Head of Dept: Prof. Giulio Magli
Vice-Head of Dept: Prof. Gabriele Grillo
Department Manager: Dr.ssa Franca Di Censo


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Upcoming seminars

  • Optimal control of treatment time in a diffuse interface model of tumor growth and related issues
    Elisabetta Rocca, Università di Pavia
    giovedì 28 giugno 2018 alle ore 11:15, Aula Seminari ‘Saleri’ VI Piano MOX-Dipartimento di Matematica, Politecnico di Milano – Edificio 14
    Shigefumi Mori, Kyoto University Institute of Advanced Study
    lunedì 26 novembre 2018 alle ore 16:30, Aula Chisini, Diparimento di Matematica, Via C. Saldini 50

Past Seminars

    Terence Tao, University of California, Los Angeles
    venerdì 22 giugno 2018 alle ore 14:30, Edificio U4, P.zza della Scienza, 4, Aula Luisella Sironi
    In 1950, de Bruijn studied the effect of evolving the Riemann zeta function (or more precisely, a closely related function known as the Riemann xi function) by the (backwards) heat equation. His analysis, together with later work by Newman, showed that there existed a finite constant Lambda, at most 1/2 in value, such that the Riemann hypothesis for this evolved function was true at times greater than or equal to Lambda, and false below that threshold. Thus the Riemann hypothesis for the zeta function is equivalent to Lambda being non-positive. Recently, in joint work with Brad Rodgers, I was able to establish the complementary estimate that Lambda is non-negative, confirming a conjecture of Newman; thus, the Riemann hypothesis for zeta, if true, is only “barely so”. The proof relies on an analysis of the dynamics of zeroes of entire functions under heat flow; it turns out that as one evolves forward in time, the zeroes “freeze” into approximate arithmetic progressions, while if one evolves backwards, the zeroes “vaporize” to leave the critical line. In followup work in an online collaborative “Polymath” project, the upper bound on Lambda has also been improved. We describe these results and their proofs in this talk.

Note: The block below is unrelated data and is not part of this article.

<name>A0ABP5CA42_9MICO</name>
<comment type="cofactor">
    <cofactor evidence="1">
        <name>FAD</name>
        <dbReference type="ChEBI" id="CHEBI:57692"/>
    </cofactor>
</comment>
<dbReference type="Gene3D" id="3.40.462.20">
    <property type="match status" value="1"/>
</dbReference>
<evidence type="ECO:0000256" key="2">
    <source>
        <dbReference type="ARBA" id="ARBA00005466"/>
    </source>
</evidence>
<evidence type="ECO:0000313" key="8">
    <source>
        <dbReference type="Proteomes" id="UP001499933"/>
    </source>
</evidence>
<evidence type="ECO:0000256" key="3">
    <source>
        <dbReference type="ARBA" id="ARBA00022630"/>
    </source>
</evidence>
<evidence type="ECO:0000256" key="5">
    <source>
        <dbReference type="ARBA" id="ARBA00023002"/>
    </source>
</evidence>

• Approximating the true time weighted return
    Marco Guzzetti, Politecnico di Milano
    mercoledì 20 giugno 2018 alle ore 12:15 precise, Aula seminari del Terzo piano
  • Bridgeland stability and the genus of space curves
    Emanuele Macrì, Northeastern University, Department of Mathematics
    martedì 19 giugno 2018 alle ore 14:30 precise, Aula seminari del terzo piano
    I will give an introduction to various notions of stability in the bounded derived category of coherent sheaves on the three-dimensional projective space. As application I will show how to possibly use these techniques towards the study of space curves. This is joint work with Benjamin Schmidt.
  • Linear and nonlinear equations for beams and degenerate plates with double piers
    Maurizio Garrione, Politecnico di Milano
    martedì 19 giugno 2018 alle ore 15:45, Aula seminari 6° piano
    Motivated by the phenomena observed on the occasion of the famous Tacoma Narrows Bridge collapse in 1940, we deal with some nonlinear fourth-order differential equations related to the analysis of the dynamics of suspension bridges. Following a “structural” approach, we discuss the role of the position of intermediate piers in the stability of a hinged beam, making a comparison between different notions of stability. The analysis is carried out analytically, with some help from numerics. (Joint work with Filippo Gazzola)